JUL 21, 2015 9:49 AM PDT

Donkey Milk as Functional "Pharmafood"

WRITTEN BY: Sarah Hertrich
The use of donkey milk dates back to 460-370 B.C. when Hippocrates, the father of medicine, reportedly would prescribe donkeys' milk to treat various illnesses including liver disease, infectious diseases, fevers, nose bleeds, poisonings, and wounds. Cleopatra, the Queen of Ancient Egypt, would bathe daily in donkey milk because she believed it preserved her youth and beauty. There are also many reports of the use of donkeys' milk for medicinal as well as cosmetic purposes in ancient Greece. There are published studies dating back as far as 1882 reporting on the medicinal benefits of donkey milk, particularly in young children.
Fermented donkey milk is low in lactose and high in antioxidant activity
The use of donkey milk has gained popularity in recent years and is said to be the closest animal milk to the human variety. Because of its protein profile it is more suitable for those who are allergic to cows' milk. A recent study published in the Journal of Food Science reports that fermented donkeys' milk has potential for use as a nutraceutical food for those that are allergic to cows' milk. The authors of this study were able to decrease lactose content through fermentation of yogurt made from donkeys' milk. Two types of yogurt, a standard type and a probiotic type, were stored at refrigeration temperature for up to 30 days. In both yogurt types lactose content decreased why antioxidant activity increased over time. However; higher levels of antioxidant activity was found in the probiotic type of yogurt due to the activity of the lactic acid bacteria (LAB) present in the yogurt.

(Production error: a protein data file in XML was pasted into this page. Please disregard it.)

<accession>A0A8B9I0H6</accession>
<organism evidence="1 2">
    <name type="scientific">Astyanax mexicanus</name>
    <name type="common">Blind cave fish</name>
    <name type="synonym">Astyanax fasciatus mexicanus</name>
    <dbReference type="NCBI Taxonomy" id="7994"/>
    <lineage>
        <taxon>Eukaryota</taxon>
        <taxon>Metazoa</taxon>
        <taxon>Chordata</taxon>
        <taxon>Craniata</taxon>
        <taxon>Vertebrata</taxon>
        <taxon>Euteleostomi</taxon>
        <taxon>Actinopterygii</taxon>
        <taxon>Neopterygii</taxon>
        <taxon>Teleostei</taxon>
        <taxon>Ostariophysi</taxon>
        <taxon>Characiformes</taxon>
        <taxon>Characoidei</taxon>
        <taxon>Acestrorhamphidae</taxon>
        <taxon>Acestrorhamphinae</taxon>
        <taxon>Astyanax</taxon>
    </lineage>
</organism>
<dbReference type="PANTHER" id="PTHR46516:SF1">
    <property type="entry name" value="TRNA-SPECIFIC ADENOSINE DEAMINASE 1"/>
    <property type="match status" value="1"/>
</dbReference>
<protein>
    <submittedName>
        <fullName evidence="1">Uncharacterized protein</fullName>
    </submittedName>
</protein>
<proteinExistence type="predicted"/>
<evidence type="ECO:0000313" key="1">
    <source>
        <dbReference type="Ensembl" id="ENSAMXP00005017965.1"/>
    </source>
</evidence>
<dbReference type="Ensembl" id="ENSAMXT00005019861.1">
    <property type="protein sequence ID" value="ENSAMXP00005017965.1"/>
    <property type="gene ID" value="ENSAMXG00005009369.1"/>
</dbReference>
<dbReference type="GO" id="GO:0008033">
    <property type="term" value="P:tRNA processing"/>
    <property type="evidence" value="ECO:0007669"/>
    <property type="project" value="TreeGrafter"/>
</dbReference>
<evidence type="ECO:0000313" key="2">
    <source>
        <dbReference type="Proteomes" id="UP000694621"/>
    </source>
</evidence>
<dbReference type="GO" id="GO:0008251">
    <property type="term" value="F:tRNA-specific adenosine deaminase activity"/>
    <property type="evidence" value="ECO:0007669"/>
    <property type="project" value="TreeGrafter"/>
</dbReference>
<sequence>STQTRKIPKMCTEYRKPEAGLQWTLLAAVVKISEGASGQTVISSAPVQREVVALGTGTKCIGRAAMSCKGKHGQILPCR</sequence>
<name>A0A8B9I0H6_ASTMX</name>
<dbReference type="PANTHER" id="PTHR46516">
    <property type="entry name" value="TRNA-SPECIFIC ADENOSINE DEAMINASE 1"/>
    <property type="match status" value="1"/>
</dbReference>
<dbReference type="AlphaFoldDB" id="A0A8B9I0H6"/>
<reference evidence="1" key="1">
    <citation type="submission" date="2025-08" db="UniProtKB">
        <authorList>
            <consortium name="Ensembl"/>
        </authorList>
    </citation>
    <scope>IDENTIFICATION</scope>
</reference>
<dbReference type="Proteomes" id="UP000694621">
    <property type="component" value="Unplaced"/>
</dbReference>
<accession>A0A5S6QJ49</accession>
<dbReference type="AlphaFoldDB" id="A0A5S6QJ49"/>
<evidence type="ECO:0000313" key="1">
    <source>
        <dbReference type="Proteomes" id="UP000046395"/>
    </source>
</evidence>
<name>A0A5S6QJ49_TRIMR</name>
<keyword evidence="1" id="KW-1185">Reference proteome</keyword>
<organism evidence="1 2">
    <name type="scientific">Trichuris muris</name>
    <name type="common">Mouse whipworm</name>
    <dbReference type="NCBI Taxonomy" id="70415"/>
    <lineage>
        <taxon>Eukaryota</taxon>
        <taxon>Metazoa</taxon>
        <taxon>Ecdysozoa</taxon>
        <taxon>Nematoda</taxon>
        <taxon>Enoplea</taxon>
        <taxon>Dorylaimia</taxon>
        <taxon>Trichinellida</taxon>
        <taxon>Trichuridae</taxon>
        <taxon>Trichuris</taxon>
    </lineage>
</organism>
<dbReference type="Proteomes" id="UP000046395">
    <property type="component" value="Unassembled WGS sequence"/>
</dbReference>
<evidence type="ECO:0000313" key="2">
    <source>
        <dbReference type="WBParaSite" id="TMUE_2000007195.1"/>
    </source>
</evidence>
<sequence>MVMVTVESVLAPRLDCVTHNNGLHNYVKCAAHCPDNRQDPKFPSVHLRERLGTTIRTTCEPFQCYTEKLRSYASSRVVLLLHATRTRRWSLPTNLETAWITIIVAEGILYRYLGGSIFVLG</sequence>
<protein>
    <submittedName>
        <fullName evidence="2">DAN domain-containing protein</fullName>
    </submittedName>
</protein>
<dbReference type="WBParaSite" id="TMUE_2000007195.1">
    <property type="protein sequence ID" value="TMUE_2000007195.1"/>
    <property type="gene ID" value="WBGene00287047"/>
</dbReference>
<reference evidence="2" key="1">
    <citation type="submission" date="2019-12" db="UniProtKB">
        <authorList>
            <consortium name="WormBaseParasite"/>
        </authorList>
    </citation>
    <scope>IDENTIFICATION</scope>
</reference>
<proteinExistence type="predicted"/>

According to the article, LAB are able to break down the proteins present in the milk in order to release biological compounds that help the human body fight oxidative damage that tends to occur with ageing. With the use of the LAB in the yogurt, they were able to reduce the lactose in the milk, making it more functional for those who are lactose intolerant.

If you would like to give donkey milk a try, it is said to taste very similar to that of skimmed cow's milk, only a little sweeter. Beverages as well as cosmetic products can be easily purchased online.

Sources: latte.gr, Journal of Food Science, Food Technology Magazine, The Telegraph
About the Author
  • I am a postdoctoral researcher with interests in pre-harvest microbial food safety, nonthermal food processing technologies, zoonotic pathogens, and plant-microbe interactions. My current research projects involve the optimization of novel food processing technologies to reduce the number of foodborne pathogens on fresh produce. I am a food geek!
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